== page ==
There is a large and complex body of research on the question of whether therapy is effective for treating psychological suffering. The short answer to the question is "yes." The longer answer is exemplified in recent research about psychotherapy efficacy.
Research on therapy is difficult, expensive and takes a long time to complete. One very useful way of evaluating psychotherapy is to look at the results of "meta-analyses." A meta-analysis is a study of many different investigations of therapy to see what they say collectively.
The most impressive recent meta-analysis was conducted by Jonathan Shedler (American Psychologist, March 2010). In his analysis of several studies, he makes some important conclusions about psychotherapy:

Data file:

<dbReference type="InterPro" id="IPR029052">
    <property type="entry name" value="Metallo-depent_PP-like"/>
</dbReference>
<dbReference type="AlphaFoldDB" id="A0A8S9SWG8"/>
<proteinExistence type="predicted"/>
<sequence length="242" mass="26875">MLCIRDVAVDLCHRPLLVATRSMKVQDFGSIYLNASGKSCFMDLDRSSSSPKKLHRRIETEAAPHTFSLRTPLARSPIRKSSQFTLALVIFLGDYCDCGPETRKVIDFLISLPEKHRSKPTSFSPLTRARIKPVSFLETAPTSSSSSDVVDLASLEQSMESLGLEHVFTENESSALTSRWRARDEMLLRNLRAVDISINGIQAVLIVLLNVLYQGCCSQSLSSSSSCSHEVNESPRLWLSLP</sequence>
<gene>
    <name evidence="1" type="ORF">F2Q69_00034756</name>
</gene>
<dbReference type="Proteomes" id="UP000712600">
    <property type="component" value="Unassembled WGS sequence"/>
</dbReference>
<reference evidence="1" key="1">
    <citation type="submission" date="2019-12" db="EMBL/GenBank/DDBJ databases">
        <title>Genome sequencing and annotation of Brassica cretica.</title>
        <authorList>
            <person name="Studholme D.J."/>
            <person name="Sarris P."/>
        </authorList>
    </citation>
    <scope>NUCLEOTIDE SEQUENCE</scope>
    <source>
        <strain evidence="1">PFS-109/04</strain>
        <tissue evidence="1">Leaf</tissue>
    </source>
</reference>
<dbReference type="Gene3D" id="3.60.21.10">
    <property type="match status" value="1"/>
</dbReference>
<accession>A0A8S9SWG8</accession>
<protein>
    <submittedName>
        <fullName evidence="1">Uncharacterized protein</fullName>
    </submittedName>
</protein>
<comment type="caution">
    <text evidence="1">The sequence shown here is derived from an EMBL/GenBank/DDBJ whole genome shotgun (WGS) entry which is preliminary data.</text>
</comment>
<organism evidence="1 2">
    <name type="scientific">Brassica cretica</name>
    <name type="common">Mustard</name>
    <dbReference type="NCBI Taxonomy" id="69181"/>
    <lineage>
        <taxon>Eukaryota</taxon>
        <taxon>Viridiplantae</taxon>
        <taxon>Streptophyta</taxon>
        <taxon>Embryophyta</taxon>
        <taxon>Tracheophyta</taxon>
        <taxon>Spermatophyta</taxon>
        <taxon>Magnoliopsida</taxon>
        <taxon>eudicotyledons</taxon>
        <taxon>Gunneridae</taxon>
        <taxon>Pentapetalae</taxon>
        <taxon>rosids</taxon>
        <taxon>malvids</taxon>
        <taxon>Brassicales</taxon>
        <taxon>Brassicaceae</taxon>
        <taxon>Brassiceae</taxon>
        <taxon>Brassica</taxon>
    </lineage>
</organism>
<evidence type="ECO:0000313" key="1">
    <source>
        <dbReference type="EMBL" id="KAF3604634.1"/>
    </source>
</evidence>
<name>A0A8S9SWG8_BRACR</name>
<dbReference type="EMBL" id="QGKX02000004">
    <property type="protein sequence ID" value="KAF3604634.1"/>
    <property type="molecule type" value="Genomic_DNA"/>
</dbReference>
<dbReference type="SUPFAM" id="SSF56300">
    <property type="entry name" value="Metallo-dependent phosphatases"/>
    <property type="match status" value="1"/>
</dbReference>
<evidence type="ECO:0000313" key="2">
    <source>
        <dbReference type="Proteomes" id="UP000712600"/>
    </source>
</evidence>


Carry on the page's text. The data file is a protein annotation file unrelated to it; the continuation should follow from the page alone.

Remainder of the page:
Psychotherapy is effective for treating depression, anxiety and other problems.
Psychotherapy that aims to enhance a person's insight into their mind and emotions (psychodynamic psychotherapy) has effects that seem to be longer lasting.
This same kind of therapy, insight-oriented (or psychodynamic) therapy often results in improvement that continues even after the therapy has ended, presumably due to the fact that the patient can continue to apply the insight that was achieved during the treatment.